First published on the Golf Monthly website on Monday 13th August 2007
After a weekend of heavy golfing, Fergus reflects on the standard scratch system and a set of six dining room chairs.
I’m relatively clued up on modern music, I can surf the internet as well as the next man and SpongeBob SquarePants makes me laugh. Things like this firm up my belief that I remain a youngster. Practically still a teenager in fact. Occasionally, however, events in my life provide irrefutable evidence that I’m not actually as young as I think. Last week I bought a set of six George III vernacular dining room chairs at an auction at Bonhams in Knightsbridge. This is just not something a 17-year-old would do.
When it comes to golf I used to think I had a clear way of defining my youth: I carry my clubs. But recently I’ve noticed juniors abandoning the old fashioned method of manual haulage in favour of a worrying new means of club transportation. Many of them are using electric trolleys.
I’m taking this opportunity to tell juniors, and their parents, this is lazy and unnecessary. Golf is good exercise but it’s even better if you carry your clubs. Motorised trolleys do have a place. They’re fantastic for people who are a bit older, have a recurring injury or other physical reasons for not carrying. They’re also great for pros and top amateurs who don’t have a caddy. It allows them to take a tour bag packed with waterproofs, new gloves, balls, drinks etc. when they’re participating in serious competitions. But for a 16-year-old out for a bounce game with his pals? Come on boys get some backbone.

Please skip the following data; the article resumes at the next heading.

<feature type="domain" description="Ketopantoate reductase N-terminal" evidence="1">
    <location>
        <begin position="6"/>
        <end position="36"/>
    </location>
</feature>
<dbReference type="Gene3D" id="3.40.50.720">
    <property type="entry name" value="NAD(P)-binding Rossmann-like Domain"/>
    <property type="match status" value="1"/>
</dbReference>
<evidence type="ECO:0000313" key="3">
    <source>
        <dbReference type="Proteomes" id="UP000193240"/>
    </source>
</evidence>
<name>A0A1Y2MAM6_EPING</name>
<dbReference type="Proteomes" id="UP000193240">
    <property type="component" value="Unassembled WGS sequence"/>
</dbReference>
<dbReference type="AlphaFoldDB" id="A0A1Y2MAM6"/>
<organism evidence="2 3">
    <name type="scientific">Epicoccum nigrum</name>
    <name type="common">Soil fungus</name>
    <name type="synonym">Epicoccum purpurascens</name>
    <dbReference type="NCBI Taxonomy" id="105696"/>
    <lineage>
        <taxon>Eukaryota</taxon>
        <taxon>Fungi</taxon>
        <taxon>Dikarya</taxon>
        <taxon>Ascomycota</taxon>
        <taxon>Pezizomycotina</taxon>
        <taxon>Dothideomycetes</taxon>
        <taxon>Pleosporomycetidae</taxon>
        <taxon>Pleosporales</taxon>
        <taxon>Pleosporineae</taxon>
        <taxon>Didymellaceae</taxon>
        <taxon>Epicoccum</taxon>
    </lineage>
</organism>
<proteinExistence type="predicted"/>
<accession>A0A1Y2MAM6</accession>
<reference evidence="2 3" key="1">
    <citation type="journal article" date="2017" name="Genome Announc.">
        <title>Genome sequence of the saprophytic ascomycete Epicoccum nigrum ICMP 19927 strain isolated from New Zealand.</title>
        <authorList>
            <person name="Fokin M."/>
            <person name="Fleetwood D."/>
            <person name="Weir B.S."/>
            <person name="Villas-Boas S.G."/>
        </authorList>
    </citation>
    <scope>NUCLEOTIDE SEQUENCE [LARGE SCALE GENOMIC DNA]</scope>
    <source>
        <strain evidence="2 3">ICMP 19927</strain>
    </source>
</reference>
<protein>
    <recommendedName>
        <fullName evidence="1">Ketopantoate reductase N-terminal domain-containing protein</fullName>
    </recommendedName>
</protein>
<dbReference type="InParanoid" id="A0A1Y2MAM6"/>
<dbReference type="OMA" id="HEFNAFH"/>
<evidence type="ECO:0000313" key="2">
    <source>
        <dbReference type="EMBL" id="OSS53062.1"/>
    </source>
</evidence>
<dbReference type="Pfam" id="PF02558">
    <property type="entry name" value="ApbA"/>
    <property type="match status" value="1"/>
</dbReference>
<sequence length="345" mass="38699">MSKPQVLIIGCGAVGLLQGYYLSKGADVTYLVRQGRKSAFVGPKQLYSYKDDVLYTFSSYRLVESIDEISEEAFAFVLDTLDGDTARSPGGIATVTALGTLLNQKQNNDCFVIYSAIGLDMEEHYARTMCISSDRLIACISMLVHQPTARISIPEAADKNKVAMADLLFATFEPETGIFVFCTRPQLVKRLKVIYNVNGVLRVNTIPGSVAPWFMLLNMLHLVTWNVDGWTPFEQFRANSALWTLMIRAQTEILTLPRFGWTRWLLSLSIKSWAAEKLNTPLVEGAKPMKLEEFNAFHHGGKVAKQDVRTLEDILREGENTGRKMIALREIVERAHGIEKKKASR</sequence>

I played 72 holes this weekend and I can confirm carrying a bag for 18 hours is tiring. It’d probably even be tiring for a teenager. But, I feel ok this morning and I probably got a little fitter and lost a bit of excess fat to boot.
The weekend’s golfing marathon came about as it was the men’s Open at Banchory on Saturday then the re-scheduled Journal Cup at Portlethen on Sunday: both 36 hole competitions.
I’ve decided after these events that next year I’m going to try and play in more Opens. It’s so much easier to get your handicap down that way. My first round at Portlethen was a 78 (six over par.) Even though the course was playing very long, it was raining and the rough was horrendous I felt disappointed and had already mentally put 0.1 on my handicap. But, when the entire field is made up of low single figure and plus handicap golfers there are very few amazing nett scores. The CSS was 75 and I made buffer. In the afternoon I scored an improved 74 and was cut.
The standard scratch system is effective but it does have flaws. Better players are reluctant to compete in events open to golfers of all handicaps as CSS will invariably be lower. It means the best golfers at a club rarely tee it up in the Saturday medal. It’s a shame. Perhaps it would be fairer if a different CSS was calculated for each category.